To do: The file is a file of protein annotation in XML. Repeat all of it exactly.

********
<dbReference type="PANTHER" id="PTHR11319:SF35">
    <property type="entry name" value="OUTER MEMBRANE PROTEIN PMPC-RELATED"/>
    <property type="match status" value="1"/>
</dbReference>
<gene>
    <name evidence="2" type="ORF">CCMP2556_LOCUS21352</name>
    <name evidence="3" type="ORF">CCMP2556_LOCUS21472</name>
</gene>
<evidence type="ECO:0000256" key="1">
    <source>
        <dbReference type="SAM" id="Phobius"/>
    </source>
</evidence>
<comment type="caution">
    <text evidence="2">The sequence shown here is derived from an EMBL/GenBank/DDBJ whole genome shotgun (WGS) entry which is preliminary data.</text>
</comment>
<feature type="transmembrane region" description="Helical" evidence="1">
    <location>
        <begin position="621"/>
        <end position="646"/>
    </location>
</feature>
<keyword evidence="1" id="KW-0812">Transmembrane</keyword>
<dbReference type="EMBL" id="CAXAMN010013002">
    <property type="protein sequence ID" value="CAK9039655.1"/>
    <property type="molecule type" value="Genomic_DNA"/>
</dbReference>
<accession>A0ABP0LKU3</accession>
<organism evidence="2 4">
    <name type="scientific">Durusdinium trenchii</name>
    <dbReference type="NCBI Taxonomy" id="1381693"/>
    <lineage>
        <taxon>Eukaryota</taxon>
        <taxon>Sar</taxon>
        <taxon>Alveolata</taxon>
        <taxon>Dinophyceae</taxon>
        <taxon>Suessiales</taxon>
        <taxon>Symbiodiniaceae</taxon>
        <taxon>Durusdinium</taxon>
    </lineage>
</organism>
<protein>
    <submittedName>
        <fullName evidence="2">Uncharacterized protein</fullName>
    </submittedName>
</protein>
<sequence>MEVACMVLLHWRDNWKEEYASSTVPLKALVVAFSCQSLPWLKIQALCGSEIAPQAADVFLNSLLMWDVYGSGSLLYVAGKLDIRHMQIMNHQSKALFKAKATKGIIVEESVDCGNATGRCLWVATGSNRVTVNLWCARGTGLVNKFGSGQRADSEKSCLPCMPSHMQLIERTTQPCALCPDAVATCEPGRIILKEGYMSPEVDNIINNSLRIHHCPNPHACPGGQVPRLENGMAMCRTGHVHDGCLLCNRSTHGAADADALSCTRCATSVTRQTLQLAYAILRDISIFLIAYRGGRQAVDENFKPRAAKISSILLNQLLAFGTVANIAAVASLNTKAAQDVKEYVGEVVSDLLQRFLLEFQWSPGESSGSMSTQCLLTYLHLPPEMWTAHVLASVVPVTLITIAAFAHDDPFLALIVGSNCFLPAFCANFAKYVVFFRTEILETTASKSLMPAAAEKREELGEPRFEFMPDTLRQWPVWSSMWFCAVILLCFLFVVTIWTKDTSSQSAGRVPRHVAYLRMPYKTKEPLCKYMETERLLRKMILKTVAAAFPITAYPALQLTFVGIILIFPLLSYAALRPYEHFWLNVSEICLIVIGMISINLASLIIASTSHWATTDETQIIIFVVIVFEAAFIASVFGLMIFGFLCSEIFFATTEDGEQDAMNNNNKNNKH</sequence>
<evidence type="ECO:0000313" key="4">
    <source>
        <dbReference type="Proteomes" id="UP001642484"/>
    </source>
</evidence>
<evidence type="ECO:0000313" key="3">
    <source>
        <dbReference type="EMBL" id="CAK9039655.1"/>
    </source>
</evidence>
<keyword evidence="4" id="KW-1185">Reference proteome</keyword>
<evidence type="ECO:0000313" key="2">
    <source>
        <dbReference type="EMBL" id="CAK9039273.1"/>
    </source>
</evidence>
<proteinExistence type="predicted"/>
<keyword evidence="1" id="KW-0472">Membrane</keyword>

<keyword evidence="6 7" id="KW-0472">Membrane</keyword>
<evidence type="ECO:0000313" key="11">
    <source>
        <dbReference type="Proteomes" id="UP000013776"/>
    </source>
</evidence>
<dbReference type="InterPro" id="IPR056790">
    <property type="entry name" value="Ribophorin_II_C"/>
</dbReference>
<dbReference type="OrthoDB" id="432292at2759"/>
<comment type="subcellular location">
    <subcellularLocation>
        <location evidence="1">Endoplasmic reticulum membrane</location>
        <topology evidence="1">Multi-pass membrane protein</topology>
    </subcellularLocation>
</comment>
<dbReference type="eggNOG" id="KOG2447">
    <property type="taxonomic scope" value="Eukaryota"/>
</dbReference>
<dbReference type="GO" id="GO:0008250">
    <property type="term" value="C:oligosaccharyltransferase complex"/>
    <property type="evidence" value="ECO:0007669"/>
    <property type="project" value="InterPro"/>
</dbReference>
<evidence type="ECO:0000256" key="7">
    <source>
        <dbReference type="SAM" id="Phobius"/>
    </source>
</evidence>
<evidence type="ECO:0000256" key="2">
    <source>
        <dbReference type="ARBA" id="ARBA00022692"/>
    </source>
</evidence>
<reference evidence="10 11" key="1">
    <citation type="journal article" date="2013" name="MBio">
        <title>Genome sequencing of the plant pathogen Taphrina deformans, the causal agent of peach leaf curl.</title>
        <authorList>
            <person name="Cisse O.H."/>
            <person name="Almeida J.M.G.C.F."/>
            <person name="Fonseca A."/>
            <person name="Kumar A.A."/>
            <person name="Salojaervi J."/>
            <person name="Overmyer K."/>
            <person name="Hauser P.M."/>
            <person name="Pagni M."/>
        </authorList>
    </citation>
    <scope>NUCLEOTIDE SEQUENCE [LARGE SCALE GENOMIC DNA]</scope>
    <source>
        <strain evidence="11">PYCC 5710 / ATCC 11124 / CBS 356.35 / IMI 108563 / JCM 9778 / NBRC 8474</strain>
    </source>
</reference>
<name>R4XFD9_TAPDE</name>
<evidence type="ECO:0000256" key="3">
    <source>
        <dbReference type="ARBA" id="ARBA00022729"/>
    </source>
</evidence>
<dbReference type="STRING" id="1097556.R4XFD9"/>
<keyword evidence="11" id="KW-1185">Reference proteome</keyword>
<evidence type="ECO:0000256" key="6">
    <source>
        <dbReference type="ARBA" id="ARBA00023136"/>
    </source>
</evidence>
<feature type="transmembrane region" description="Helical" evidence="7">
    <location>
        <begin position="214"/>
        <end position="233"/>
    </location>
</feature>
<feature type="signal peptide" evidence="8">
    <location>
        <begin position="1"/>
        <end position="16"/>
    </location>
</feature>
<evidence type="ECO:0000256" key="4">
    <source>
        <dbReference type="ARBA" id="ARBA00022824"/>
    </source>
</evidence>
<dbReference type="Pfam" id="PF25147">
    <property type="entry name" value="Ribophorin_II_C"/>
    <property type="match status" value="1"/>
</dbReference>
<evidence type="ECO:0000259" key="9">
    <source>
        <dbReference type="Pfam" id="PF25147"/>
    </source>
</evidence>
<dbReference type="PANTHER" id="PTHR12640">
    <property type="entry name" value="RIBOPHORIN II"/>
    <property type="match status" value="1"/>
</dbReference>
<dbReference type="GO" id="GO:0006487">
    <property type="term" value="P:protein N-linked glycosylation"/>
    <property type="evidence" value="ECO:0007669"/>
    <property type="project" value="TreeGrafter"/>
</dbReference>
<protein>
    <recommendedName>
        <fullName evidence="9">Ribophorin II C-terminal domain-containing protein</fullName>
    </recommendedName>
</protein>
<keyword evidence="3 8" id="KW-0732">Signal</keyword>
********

<dbReference type="PANTHER" id="PTHR11319:SF35">
    <property type="entry name" value="OUTER MEMBRANE PROTEIN PMPC-RELATED"/>
    <property type="match status" value="1"/>
</dbReference>
<gene>
    <name evidence="2" type="ORF">CCMP2556_LOCUS21352</name>
    <name evidence="3" type="ORF">CCMP2556_LOCUS21472</name>
</gene>
<evidence type="ECO:0000256" key="1">
    <source>
        <dbReference type="SAM" id="Phobius"/>
    </source>
</evidence>
<comment type="caution">
    <text evidence="2">The sequence shown here is derived from an EMBL/GenBank/DDBJ whole genome shotgun (WGS) entry which is preliminary data.</text>
</comment>
<feature type="transmembrane region" description="Helical" evidence="1">
    <location>
        <begin position="621"/>
        <end position="646"/>
    </location>
</feature>
<keyword evidence="1" id="KW-0812">Transmembrane</keyword>
<dbReference type="EMBL" id="CAXAMN010013002">
    <property type="protein sequence ID" value="CAK9039655.1"/>
    <property type="molecule type" value="Genomic_DNA"/>
</dbReference>
<accession>A0ABP0LKU3</accession>
<organism evidence="2 4">
    <name type="scientific">Durusdinium trenchii</name>
    <dbReference type="NCBI Taxonomy" id="1381693"/>
    <lineage>
        <taxon>Eukaryota</taxon>
        <taxon>Sar</taxon>
        <taxon>Alveolata</taxon>
        <taxon>Dinophyceae</taxon>
        <taxon>Suessiales</taxon>
        <taxon>Symbiodiniaceae</taxon>
        <taxon>Durusdinium</taxon>
    </lineage>
</organism>
<protein>
    <submittedName>
        <fullName evidence="2">Uncharacterized protein</fullName>
    </submittedName>
</protein>
<sequence>MEVACMVLLHWRDNWKEEYASSTVPLKALVVAFSCQSLPWLKIQALCGSEIAPQAADVFLNSLLMWDVYGSGSLLYVAGKLDIRHMQIMNHQSKALFKAKATKGIIVEESVDCGNATGRCLWVATGSNRVTVNLWCARGTGLVNKFGSGQRADSEKSCLPCMPSHMQLIERTTQPCALCPDAVATCEPGRIILKEGYMSPEVDNIINNSLRIHHCPNPHACPGGQVPRLENGMAMCRTGHVHDGCLLCNRSTHGAADADALSCTRCATSVTRQTLQLAYAILRDISIFLIAYRGGRQAVDENFKPRAAKISSILLNQLLAFGTVANIAAVASLNTKAAQDVKEYVGEVVSDLLQRFLLEFQWSPGESSGSMSTQCLLTYLHLPPEMWTAHVLASVVPVTLITIAAFAHDDPFLALIVGSNCFLPAFCANFAKYVVFFRTEILETTASKSLMPAAAEKREELGEPRFEFMPDTLRQWPVWSSMWFCAVILLCFLFVVTIWTKDTSSQSAGRVPRHVAYLRMPYKTKEPLCKYMETERLLRKMILKTVAAAFPITAYPALQLTFVGIILIFPLLSYAALRPYEHFWLNVSEICLIVIGMISINLASLIIASTSHWATTDETQIIIFVVIVFEAAFIASVFGLMIFGFLCSEIFFATTEDGEQDAMNNNNKNNKH</sequence>
<evidence type="ECO:0000313" key="4">
    <source>
        <dbReference type="Proteomes" id="UP001642484"/>
    </source>
</evidence>
<evidence type="ECO:0000313" key="3">
    <source>
        <dbReference type="EMBL" id="CAK9039655.1"/>
    </source>
</evidence>
<keyword evidence="4" id="KW-1185">Reference proteome</keyword>
<evidence type="ECO:0000313" key="2">
    <source>
        <dbReference type="EMBL" id="CAK9039273.1"/>
    </source>
</evidence>
<proteinExistence type="predicted"/>
<keyword evidence="1" id="KW-0472">Membrane</keyword>

<keyword evidence="6 7" id="KW-0472">Membrane</keyword>
<evidence type="ECO:0000313" key="11">
    <source>
        <dbReference type="Proteomes" id="UP000013776"/>
    </source>
</evidence>
<dbReference type="InterPro" id="IPR056790">
    <property type="entry name" value="Ribophorin_II_C"/>
</dbReference>
<dbReference type="OrthoDB" id="432292at2759"/>
<comment type="subcellular location">
    <subcellularLocation>
        <location evidence="1">Endoplasmic reticulum membrane</location>
        <topology evidence="1">Multi-pass membrane protein</topology>
    </subcellularLocation>
</comment>
<dbReference type="eggNOG" id="KOG2447">
    <property type="taxonomic scope" value="Eukaryota"/>
</dbReference>
<dbReference type="GO" id="GO:0008250">
    <property type="term" value="C:oligosaccharyltransferase complex"/>
    <property type="evidence" value="ECO:0007669"/>
    <property type="project" value="InterPro"/>
</dbReference>
<evidence type="ECO:0000256" key="7">
    <source>
        <dbReference type="SAM" id="Phobius"/>
    </source>
</evidence>
<evidence type="ECO:0000256" key="2">
    <source>
        <dbReference type="ARBA" id="ARBA00022692"/>
    </source>
</evidence>
<reference evidence="10 11" key="1">
    <citation type="journal article" date="2013" name="MBio">
        <title>Genome sequencing of the plant pathogen Taphrina deformans, the causal agent of peach leaf curl.</title>
        <authorList>
            <person name="Cisse O.H."/>
            <person name="Almeida J.M.G.C.F."/>
            <person name="Fonseca A."/>
            <person name="Kumar A.A."/>
            <person name="Salojaervi J."/>
            <person name="Overmyer K."/>
            <person name="Hauser P.M."/>
            <person name="Pagni M."/>
        </authorList>
    </citation>
    <scope>NUCLEOTIDE SEQUENCE [LARGE SCALE GENOMIC DNA]</scope>
    <source>
        <strain evidence="11">PYCC 5710 / ATCC 11124 / CBS 356.35 / IMI 108563 / JCM 9778 / NBRC 8474</strain>
    </source>
</reference>
<name>R4XFD9_TAPDE</name>
<evidence type="ECO:0000256" key="3">
    <source>
        <dbReference type="ARBA" id="ARBA00022729"/>
    </source>
</evidence>
<dbReference type="STRING" id="1097556.R4XFD9"/>
<keyword evidence="11" id="KW-1185">Reference proteome</keyword>
<evidence type="ECO:0000256" key="6">
    <source>
        <dbReference type="ARBA" id="ARBA00023136"/>
    </source>
</evidence>
<feature type="transmembrane region" description="Helical" evidence="7">
    <location>
        <begin position="214"/>
        <end position="233"/>
    </location>
</feature>
<feature type="signal peptide" evidence="8">
    <location>
        <begin position="1"/>
        <end position="16"/>
    </location>
</feature>
<evidence type="ECO:0000256" key="4">
    <source>
        <dbReference type="ARBA" id="ARBA00022824"/>
    </source>
</evidence>
<dbReference type="Pfam" id="PF25147">
    <property type="entry name" value="Ribophorin_II_C"/>
    <property type="match status" value="1"/>
</dbReference>
<evidence type="ECO:0000259" key="9">
    <source>
        <dbReference type="Pfam" id="PF25147"/>
    </source>
</evidence>
<dbReference type="PANTHER" id="PTHR12640">
    <property type="entry name" value="RIBOPHORIN II"/>
    <property type="match status" value="1"/>
</dbReference>
<dbReference type="GO" id="GO:0006487">
    <property type="term" value="P:protein N-linked glycosylation"/>
    <property type="evidence" value="ECO:0007669"/>
    <property type="project" value="TreeGrafter"/>
</dbReference>
<protein>
    <recommendedName>
        <fullName evidence="9">Ribophorin II C-terminal domain-containing protein</fullName>
    </recommendedName>
</protein>
<keyword evidence="3 8" id="KW-0732">Signal</keyword>